When only data from counties located directly on both sides of the Missouri border are considered, the long-term job-growth advantage held by the “Show Me” State’s Right to Work neighbors is substantially wider than what is revealed by the statewide data. Following Holmes’ reasoning, the disparity suggests the overall edge Right to Work Iowa, Nebraska, Kansas, Oklahoma, Arkansas and Tennessee have over forced-unionism Missouri is primarily a consequence of public policy differences.
To be precise, BLS data show that, from 2002 to 2012, overall private-sector payroll employment in the 33 Missouri counties bordering Right to Work states (including Clark and New Madrid, which also border forced-unionism states) fell by 2.3%. Over the same period, the total private-sector payroll employment for the 39 Right to Work state counties bordering Missouri (with the exclusion of very lightly-populated Ringgold County, Iowa, for which 2012 annual data are not yet available) increased by 5.6%.
Big Labor Wields Its Forced-Dues Privileges to Push For Higher Taxes, More Burdensome Regulations
A number of the overwhelmingly rural counties in Missouri’s Right to Work neighbors as well as in Missouri itself had shrinking workforces. Since the share of the overall U.S. population living in rural areas fell from 20.2% to 17.4% between 2002 and 2012, according to the World Bank’s estimate, this fact isn’t surprising.
Right to Work states’ employment-growth advantage over Missouri is therefore concentrated in urban and suburban counties. The preeminent example is the Kansas City metropolitan area, which encompasses multiple counties in forced-unionism Missouri and in Right to Work Kansas.
The two largest Kansas City metro area counties on the Missouri side of the border, Jackson and Clay, endured respective private-sector employment declines of 8.2% and 1.1% from 2002 to 2012. Jackson and Clay counties lost a combined total of more than 36,000 jobs.
Meanwhile, the two largest Kansas City metro areas located in Right to Work Kansas, Johnson and Wynadotte, respectively chalked up private-sector job gains of 7.6% and 13.8%, for an overall absolute increase of more than 28,000.
Writing for National Review Online late last summer, economic analyst Kevin Williamson pointed to data showing that the Right to Work portions of the Kansas City metro area have long been, and are continuing to, in his words, “eat[ ] the economic lunch” of the forced-unionism portions:
Kansas City saw about 9,500 new jobs created between May 2012 and May 2013 – every one of them on the Kansas side of the border, where residents and businesses enjoy a significant tax advantage . . . . Johnson, County, Kan., gained nearly $800 million in adjusted gross income between 1992 and 2010 [due to net domestic in-migration], and the biggest chunk of it came from Jackson County, Mo., which is down some $1.78 billion in AGI over the same period.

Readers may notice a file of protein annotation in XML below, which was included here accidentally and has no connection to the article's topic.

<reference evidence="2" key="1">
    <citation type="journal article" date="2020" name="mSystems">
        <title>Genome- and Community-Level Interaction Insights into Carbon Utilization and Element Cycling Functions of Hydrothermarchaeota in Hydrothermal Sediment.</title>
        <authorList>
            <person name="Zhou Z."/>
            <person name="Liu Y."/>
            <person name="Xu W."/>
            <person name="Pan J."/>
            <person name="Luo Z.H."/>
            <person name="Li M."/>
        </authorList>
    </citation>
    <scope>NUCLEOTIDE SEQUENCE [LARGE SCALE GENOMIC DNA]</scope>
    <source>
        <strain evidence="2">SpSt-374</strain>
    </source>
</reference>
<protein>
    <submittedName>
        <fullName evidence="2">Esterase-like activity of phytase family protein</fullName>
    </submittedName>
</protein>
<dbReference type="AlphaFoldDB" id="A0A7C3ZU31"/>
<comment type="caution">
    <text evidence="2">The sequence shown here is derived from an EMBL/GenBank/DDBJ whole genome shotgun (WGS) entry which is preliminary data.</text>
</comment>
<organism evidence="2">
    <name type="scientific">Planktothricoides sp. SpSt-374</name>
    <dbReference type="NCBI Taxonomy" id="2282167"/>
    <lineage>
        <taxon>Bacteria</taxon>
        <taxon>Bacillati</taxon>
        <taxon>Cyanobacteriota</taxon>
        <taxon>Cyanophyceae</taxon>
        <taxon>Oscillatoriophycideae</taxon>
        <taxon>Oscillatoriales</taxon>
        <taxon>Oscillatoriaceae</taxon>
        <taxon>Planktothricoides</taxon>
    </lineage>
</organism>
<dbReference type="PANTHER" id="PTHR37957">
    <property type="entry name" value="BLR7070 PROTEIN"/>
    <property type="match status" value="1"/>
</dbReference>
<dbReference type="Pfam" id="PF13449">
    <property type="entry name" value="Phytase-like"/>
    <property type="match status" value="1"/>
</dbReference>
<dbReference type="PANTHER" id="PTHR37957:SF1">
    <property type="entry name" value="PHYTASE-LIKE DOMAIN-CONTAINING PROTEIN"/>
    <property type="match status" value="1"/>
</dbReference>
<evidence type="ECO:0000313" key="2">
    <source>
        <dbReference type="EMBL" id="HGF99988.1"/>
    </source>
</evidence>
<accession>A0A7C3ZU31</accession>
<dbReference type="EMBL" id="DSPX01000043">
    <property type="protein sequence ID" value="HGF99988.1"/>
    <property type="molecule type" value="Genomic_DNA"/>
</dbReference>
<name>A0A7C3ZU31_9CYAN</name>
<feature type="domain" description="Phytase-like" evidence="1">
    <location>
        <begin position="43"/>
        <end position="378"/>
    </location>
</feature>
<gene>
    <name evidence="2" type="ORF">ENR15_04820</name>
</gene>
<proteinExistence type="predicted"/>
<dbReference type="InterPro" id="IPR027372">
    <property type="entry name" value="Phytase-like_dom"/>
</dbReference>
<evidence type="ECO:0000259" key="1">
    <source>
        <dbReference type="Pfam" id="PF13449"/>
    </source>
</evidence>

While Williamson singled out superior tax, spending and regulatory policies, rather than Right to Work, as the sources of the Kansas jurisdictions’ accelerated job creation and income growth, the fact is that Right to Work status is strongly correlated with a wide array of pro-growth fiscal and regulatory policies.
Moreover, there is ample reason to believe that Right to Work laws actually foster less burdensome taxes and regulations, because Big Labor is undoubtedly the most powerful lobby for heavier taxation and more bureaucratic interference in business decisions. Wherever union officials maintain forced-dues privileges, the Tax-and-Spend lobby inevitably wields far more clout.
Employment Fell on Both Sides of the Missouri-Illinois and Missouri-Kentucky Borders From 2002 to 2012
Long-term job-growth data from the border areas Missouri shares with fellow forced-unionism state Illinois suggest that Right to Work may indeed be the most important pro-growth policy a state can adopt.
Despite the fact that Missouri’s current package of tax and regulatory policies is generally considered to be less averse to job-creating investments than Illinois’s, the “Show Me” State border counties’ overall private-sector job decline from 2002 to 2012 was 4.6%, compared to a 1.8% drop for the Illinois border counties. Private-sector employment also fell in counties on both sides of the Missouri-Kentucky border over the same period.
Any advantages Missouri currently enjoys in economic climate over the Prairie State, with its worst-in-the-nation credit rating and all of its other woes, are apparently insufficient to persuade businesses that are fleeing western Illinois counties to relocate right across the Mississippi River.
However, based on the track record of cross-state economic migration in the Kansas City region, with a Right to Work law Missouri could expect to begin capturing a large share of the investment dollars that have long been migrating out of forced-unionism Illinois.
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Stan Greer is the National Institute for Labor Relations Research’s senior research associate. Nothing here is to be construed as an attempt to aid or hinder the passage of any bill before Congress or any state legislature.